Paul Kamara, managing editor of the daily paper For Di People, and three of
the paper’s printers were acquitted on 3 November of libelling President
Ahmed Tejan Kabbah but a few hours later were charged by the High Court on
a new count of libelling him. The four men had been freed on 23 October
when a judge agreed to reduce their bail to an amount they were able to
pay. The date of their trial before Judge Naomi Tunis was not announced.
Newspaper editor and printers jailed
Reporters Without Borders protested today against the imprisonment of Paul Kamara, editor and owner of the Sierra Leone daily paper For Di People, accused of libelling President Ahmed Tejan Kabbah.
Kamara and three of the paper’s printers, Lovetta Charles, Brima Sesay and Joseph Charles have been detained since October 9 when they were charged and granted bail of 50 million leones each (60,000 euros), which they could not pay.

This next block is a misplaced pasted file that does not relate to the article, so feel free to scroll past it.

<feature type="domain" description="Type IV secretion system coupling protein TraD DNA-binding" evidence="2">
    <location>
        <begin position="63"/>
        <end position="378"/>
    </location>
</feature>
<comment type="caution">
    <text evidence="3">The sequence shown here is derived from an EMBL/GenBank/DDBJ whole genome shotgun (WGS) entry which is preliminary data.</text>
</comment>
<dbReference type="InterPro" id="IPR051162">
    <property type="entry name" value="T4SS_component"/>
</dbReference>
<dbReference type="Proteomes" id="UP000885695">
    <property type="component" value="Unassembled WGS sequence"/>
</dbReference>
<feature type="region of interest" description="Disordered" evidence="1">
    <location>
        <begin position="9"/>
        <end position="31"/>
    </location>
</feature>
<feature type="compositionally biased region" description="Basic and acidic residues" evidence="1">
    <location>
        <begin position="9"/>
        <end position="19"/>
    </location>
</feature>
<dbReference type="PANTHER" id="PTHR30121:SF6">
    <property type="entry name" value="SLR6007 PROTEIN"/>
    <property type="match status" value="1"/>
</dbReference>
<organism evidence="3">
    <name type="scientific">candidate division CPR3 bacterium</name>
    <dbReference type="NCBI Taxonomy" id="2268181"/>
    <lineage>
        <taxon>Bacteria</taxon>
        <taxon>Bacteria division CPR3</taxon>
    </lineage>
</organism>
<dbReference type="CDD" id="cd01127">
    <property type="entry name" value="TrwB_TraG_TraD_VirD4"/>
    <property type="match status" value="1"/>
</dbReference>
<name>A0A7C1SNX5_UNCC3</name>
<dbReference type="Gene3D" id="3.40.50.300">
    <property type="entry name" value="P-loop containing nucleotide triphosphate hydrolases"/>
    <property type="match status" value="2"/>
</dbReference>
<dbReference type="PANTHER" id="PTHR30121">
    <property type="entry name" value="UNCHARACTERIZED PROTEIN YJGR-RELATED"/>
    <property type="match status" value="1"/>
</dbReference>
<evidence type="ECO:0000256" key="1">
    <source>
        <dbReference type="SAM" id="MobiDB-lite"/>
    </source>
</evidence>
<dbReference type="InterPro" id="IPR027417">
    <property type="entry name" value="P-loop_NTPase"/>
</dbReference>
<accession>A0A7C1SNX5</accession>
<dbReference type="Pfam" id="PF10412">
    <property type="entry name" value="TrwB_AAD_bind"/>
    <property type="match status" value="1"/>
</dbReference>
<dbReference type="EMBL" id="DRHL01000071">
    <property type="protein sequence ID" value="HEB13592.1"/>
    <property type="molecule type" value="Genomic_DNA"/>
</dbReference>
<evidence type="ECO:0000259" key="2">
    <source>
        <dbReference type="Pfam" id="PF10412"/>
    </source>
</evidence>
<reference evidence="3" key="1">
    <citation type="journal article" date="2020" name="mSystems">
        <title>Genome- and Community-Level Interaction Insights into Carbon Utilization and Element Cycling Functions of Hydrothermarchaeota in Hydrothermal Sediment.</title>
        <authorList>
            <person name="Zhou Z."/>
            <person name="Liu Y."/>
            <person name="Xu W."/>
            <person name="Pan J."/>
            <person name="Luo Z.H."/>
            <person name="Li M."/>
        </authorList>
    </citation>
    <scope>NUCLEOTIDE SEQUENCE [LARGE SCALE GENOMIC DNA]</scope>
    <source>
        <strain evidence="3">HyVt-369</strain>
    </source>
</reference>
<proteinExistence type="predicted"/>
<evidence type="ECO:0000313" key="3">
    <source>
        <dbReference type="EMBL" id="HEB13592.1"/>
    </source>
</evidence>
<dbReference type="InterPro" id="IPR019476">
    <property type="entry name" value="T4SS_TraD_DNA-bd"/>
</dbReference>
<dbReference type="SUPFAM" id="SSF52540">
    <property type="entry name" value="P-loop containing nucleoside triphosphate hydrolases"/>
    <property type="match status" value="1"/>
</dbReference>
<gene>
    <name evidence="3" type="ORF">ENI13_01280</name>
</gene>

The press freedom organisation called on the authorities to either free the four immediately or reduce the amount of bail so they could pay it and resume their work while awaiting trial. The next hearing in the case will be on 16 October.
Kamara was interrogated by police detectives for six hours on 3 October about an article in the paper headed "Kabbah is a true convict!" recalling that the president, when he was permanent secretary at the ministry of trade in 1968, had been found guilty of fraud by a commission of enquiry. For Di People subsequently criticised the speaker of parliament for saying that Kabbah could not be termed a "convict" because the commission did not have the powers of a high court.
Police questioned Kamara about the article on two further occasions before arresting him and jailing him at Pademba Road prison in Freetown. Kamara was freed from jail last March after serving a six-month sentence for libelling Judge Tolla Thompson, who the paper had accused of embezzlement.